Millions of people around the world cheered on champion swimmers at the Rio Olympics this week as they broke new records and earned gold medals. If Katie Ledecky, Michael Phelps and other world-class swimmers have you inspired, you can dive into your Olympic dreams at a public pool.
Public pools are a great community resource where people of all ages can learn to swim, improve their fitness, make new friends or just cool off on a hot day. Many pools host swim lessons, coaching and swimming leagues to help everyone from beginners to competitors enjoy the water.
What you can do to swim safely
Whether you are mastering the doggy paddle or perfecting your backstroke, here’s what you can do to stay healthy and safe while you swim.
Check for signs of a safe pool
- The water should be clear
- Drain covers at the bottom appear to be secured and in good repair
- Sides of the pool should be smooth
- Water should have very little odor
- You should hear pumps and filtration systems operating.
- Pool safety rules should be posted
- Check for a lifeguard – even Olympians need a lifeguard!:
- If on duty, a lifeguard should be focused on the swimmers and not distracted.
- If no lifeguard is on duty, a “No Lifeguard on Duty” sign should be posted.
- If no lifeguard on duty, check to see where safety equipment, such as a life ring or shepherd’s crook, is available.
- Don’t be afraid to ask about the staff’s level of training for pool operation. Are chemical levels checked daily? What was the chlorine and pH level when last it was checked? How did the pool score on its last health inspection?
- You can even check the water pH and chlorine yourself.
- If you have concerns about your public pool’s maintenance or safety, ask to speak to a manager or contact DHEC’s Recreational Waters Division at Abellt@dhec.sc.gov or (803) 898-4255.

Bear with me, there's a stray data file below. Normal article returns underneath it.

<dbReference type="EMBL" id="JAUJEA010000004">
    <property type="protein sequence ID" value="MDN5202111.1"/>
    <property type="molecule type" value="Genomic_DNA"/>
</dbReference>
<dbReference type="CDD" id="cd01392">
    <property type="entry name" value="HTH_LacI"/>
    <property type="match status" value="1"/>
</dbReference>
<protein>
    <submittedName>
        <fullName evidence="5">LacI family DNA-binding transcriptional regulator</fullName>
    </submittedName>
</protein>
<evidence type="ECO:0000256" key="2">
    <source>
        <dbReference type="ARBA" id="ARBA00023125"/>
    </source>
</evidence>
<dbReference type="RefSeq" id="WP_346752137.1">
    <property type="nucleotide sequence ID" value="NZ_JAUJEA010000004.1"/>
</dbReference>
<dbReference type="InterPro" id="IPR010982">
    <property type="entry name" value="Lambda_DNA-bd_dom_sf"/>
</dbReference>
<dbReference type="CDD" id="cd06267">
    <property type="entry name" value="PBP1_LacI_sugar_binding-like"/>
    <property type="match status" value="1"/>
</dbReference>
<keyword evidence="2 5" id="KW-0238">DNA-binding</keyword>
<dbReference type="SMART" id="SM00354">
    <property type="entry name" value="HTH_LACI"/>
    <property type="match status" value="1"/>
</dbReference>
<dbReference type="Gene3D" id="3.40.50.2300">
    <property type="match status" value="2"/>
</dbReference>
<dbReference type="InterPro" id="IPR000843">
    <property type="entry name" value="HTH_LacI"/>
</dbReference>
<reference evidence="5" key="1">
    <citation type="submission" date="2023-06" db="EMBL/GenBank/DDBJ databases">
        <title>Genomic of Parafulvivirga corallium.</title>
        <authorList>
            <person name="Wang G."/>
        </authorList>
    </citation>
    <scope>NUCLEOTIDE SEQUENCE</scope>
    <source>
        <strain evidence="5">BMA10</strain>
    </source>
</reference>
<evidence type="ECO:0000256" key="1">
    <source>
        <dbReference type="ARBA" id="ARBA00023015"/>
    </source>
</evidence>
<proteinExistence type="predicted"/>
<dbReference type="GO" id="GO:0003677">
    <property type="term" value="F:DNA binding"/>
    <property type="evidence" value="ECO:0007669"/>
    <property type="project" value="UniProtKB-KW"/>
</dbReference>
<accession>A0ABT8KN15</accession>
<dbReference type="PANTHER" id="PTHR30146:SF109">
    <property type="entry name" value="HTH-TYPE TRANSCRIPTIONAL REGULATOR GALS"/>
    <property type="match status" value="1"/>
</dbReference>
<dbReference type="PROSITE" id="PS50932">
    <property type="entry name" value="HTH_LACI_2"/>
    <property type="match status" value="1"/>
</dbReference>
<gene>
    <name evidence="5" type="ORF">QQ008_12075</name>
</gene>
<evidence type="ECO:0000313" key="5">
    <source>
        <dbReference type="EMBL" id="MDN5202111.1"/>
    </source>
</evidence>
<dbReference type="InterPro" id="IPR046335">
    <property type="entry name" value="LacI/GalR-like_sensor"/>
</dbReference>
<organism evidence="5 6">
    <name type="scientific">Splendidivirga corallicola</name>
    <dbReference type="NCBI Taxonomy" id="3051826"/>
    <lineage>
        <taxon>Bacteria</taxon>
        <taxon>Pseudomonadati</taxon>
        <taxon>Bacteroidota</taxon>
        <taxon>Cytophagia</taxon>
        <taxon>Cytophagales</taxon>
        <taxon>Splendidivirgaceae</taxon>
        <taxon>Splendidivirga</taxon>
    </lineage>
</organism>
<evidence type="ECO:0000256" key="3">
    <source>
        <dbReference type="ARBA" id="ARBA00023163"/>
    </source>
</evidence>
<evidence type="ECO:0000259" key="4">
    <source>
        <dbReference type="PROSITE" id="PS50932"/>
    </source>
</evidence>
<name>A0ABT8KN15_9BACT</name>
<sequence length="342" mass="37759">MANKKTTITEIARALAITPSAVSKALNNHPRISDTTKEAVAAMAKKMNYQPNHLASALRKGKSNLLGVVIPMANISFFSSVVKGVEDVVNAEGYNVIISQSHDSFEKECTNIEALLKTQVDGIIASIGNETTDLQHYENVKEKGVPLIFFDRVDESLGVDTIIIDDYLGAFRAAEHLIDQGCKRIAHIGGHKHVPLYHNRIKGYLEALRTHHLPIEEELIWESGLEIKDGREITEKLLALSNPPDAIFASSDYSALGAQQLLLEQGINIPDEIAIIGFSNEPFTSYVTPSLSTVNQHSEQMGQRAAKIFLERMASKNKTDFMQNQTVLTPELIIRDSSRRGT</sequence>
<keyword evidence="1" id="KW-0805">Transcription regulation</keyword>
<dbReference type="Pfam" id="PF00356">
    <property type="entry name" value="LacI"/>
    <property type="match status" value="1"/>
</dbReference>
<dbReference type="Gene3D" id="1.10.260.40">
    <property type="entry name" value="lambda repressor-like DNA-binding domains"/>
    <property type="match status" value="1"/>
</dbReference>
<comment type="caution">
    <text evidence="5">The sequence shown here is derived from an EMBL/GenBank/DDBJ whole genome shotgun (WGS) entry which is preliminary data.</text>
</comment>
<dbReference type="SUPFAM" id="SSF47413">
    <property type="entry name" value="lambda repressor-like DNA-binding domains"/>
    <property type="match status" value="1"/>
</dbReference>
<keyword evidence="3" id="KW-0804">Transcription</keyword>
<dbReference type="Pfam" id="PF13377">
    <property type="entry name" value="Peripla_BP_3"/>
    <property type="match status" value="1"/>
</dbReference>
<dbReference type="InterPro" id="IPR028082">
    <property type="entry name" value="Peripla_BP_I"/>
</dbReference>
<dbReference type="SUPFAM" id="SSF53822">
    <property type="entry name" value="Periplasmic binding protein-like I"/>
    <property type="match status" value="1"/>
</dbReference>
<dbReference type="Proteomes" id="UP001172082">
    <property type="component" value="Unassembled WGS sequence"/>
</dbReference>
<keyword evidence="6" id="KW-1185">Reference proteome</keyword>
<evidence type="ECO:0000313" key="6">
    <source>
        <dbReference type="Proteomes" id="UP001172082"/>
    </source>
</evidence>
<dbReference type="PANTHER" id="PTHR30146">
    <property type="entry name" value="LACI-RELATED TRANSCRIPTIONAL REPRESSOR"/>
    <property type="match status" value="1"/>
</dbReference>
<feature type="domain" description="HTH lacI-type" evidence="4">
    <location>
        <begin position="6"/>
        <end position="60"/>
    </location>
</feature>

Prevent the spread of germs
- Avoid getting water in your mouth or swallowing pool water. Whenever you are immersed in a body of water, whether that be a pool, pond or the ocean – you are likely coming into contact with a variety of organisms, chemicals or bacteria that could impact your health.
- Shower before and after swimming and wash your hands after using the bathroom.
- Take children for bathroom breaks and check diapers frequently.
- Change diapers in the bathroom – not at poolside – and don’t forget to wash your hands.
- Don’t swim if you have diarrhea or nausea.
- Don’t swim if you have open wounds or lesions.
- Don’t spit in or blow your nose in the pool.
- Don’t enter the pool if you have skin, eye, ear, or respiratory infection.
- We hate that we have to say this, but please don’t pee or poop in the pool.
Prevent accidental injury
- Always have someone with you when swimming, even if it is a family member or friend.
- Keep a close eye on young children around water and pay attention to signage as it can point out hazards you might never have considered.
- Always use sunscreen (at least SPF with both UVA and UVB protection) to guard against sunburn and skin cancer.
- Follow posted safety signs – don’t run, don’t dive into shallow water, don’t swim alone or in the dark, don’t swim or sit near drains, don’t swim if you are intoxicated.
- If you hear thunder or see lightning, exit the pool immediately to avoid risk of electrocution. Don’t return to the water until 30 minutes after the last roll of thunder.
DHEC inspects 8,000 public pools and splash pads at hotels, gyms, parks, residential communities and spas across the state. Pool inspectors test water quality for proper chemical levels, make sure all required safety equipment is present and meets required standards, and make sure the overall operation and maintenance of the pool is in compliance with state regulations. The agency also provides public pool operators and managers with technical assistance to help educate them about proper pool maintenance.
DHEC requires that any Public Swimming Pool open and operating in SC must have a free chlorine residual of 1.0-8.0 parts per million (ppm), a pH level of 7.0-7.8, and a cyanuric acid level below 100 ppm.
At Natural Swimming Areas where swimming is promoted, the DHEC requires testing of the water twice a month to determine if the E. Coli level exceeds 349 colonies per 100 ml. If any samples show that it does, the Natural Swimming Area will be closed until a sample is provided to DHEC that shows the water is again safe for swimming.
If DHEC finds a public swimming pool is out of compliance with health and safety regulations during an inspection, the pool will be closed to protect swimmers’ health until it returns to compliance. Sometimes the issue can be resolved quickly and the pool can reopen later the same day.
Because inspectors can’t inspect every pool every day, public swimming pool operators are responsible for checking the pool on a routine basis and are required to close the pool if they find a problem that could negatively impact swimmer health or safety.
For more information on swimming safety, visit www.cdc.gov/healthywater/swimming/
For more information on DHEC’s pool and recreational waters program, click here.